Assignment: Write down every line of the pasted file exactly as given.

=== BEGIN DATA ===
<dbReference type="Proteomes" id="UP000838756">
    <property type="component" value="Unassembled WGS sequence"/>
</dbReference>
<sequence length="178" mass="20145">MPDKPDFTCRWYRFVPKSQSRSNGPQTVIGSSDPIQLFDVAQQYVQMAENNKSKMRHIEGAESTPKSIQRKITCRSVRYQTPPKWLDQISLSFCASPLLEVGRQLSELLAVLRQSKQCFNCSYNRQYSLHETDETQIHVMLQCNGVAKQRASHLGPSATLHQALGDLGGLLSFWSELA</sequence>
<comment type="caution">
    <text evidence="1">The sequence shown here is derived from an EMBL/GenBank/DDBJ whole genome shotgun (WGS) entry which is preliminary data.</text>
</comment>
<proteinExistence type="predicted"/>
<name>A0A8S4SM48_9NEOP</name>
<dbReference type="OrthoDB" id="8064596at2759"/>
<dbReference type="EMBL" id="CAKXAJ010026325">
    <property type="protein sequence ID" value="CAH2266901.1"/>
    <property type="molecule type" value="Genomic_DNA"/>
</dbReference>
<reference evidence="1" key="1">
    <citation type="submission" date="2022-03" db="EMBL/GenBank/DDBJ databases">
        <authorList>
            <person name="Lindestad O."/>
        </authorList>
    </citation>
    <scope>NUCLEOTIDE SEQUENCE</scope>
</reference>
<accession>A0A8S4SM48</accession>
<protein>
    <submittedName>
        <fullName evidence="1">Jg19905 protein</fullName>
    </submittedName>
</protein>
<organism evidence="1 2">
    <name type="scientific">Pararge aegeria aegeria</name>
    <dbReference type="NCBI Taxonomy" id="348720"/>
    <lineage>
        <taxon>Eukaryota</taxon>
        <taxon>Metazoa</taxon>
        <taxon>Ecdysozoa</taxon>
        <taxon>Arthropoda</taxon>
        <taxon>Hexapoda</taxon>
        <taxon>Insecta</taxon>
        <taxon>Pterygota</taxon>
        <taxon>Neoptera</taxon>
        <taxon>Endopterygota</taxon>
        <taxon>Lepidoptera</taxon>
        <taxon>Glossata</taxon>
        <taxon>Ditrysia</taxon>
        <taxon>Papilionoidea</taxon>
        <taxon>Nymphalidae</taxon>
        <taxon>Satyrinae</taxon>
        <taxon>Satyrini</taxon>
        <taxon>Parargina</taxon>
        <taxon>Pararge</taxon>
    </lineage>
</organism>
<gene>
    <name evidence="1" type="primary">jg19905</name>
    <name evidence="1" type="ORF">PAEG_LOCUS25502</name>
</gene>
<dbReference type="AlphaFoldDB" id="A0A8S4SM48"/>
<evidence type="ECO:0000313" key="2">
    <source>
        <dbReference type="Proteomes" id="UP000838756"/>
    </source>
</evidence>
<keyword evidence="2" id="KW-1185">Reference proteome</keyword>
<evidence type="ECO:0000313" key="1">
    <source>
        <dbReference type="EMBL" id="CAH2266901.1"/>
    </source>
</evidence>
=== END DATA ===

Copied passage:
<dbReference type="Proteomes" id="UP000838756">
    <property type="component" value="Unassembled WGS sequence"/>
</dbReference>
<sequence length="178" mass="20145">MPDKPDFTCRWYRFVPKSQSRSNGPQTVIGSSDPIQLFDVAQQYVQMAENNKSKMRHIEGAESTPKSIQRKITCRSVRYQTPPKWLDQISLSFCASPLLEVGRQLSELLAVLRQSKQCFNCSYNRQYSLHETDETQIHVMLQCNGVAKQRASHLGPSATLHQALGDLGGLLSFWSELA</sequence>
<comment type="caution">
    <text evidence="1">The sequence shown here is derived from an EMBL/GenBank/DDBJ whole genome shotgun (WGS) entry which is preliminary data.</text>
</comment>
<proteinExistence type="predicted"/>
<name>A0A8S4SM48_9NEOP</name>
<dbReference type="OrthoDB" id="8064596at2759"/>
<dbReference type="EMBL" id="CAKXAJ010026325">
    <property type="protein sequence ID" value="CAH2266901.1"/>
    <property type="molecule type" value="Genomic_DNA"/>
</dbReference>
<reference evidence="1" key="1">
    <citation type="submission" date="2022-03" db="EMBL/GenBank/DDBJ databases">
        <authorList>
            <person name="Lindestad O."/>
        </authorList>
    </citation>
    <scope>NUCLEOTIDE SEQUENCE</scope>
</reference>
<accession>A0A8S4SM48</accession>
<protein>
    <submittedName>
        <fullName evidence="1">Jg19905 protein</fullName>
    </submittedName>
</protein>
<organism evidence="1 2">
    <name type="scientific">Pararge aegeria aegeria</name>
    <dbReference type="NCBI Taxonomy" id="348720"/>
    <lineage>
        <taxon>Eukaryota</taxon>
        <taxon>Metazoa</taxon>
        <taxon>Ecdysozoa</taxon>
        <taxon>Arthropoda</taxon>
        <taxon>Hexapoda</taxon>
        <taxon>Insecta</taxon>
        <taxon>Pterygota</taxon>
        <taxon>Neoptera</taxon>
        <taxon>Endopterygota</taxon>
        <taxon>Lepidoptera</taxon>
        <taxon>Glossata</taxon>
        <taxon>Ditrysia</taxon>
        <taxon>Papilionoidea</taxon>
        <taxon>Nymphalidae</taxon>
        <taxon>Satyrinae</taxon>
        <taxon>Satyrini</taxon>
        <taxon>Parargina</taxon>
        <taxon>Pararge</taxon>
    </lineage>
</organism>
<gene>
    <name evidence="1" type="primary">jg19905</name>
    <name evidence="1" type="ORF">PAEG_LOCUS25502</name>
</gene>
<dbReference type="AlphaFoldDB" id="A0A8S4SM48"/>
<evidence type="ECO:0000313" key="2">
    <source>
        <dbReference type="Proteomes" id="UP000838756"/>
    </source>
</evidence>
<keyword evidence="2" id="KW-1185">Reference proteome</keyword>
<evidence type="ECO:0000313" key="1">
    <source>
        <dbReference type="EMBL" id="CAH2266901.1"/>
    </source>
</evidence>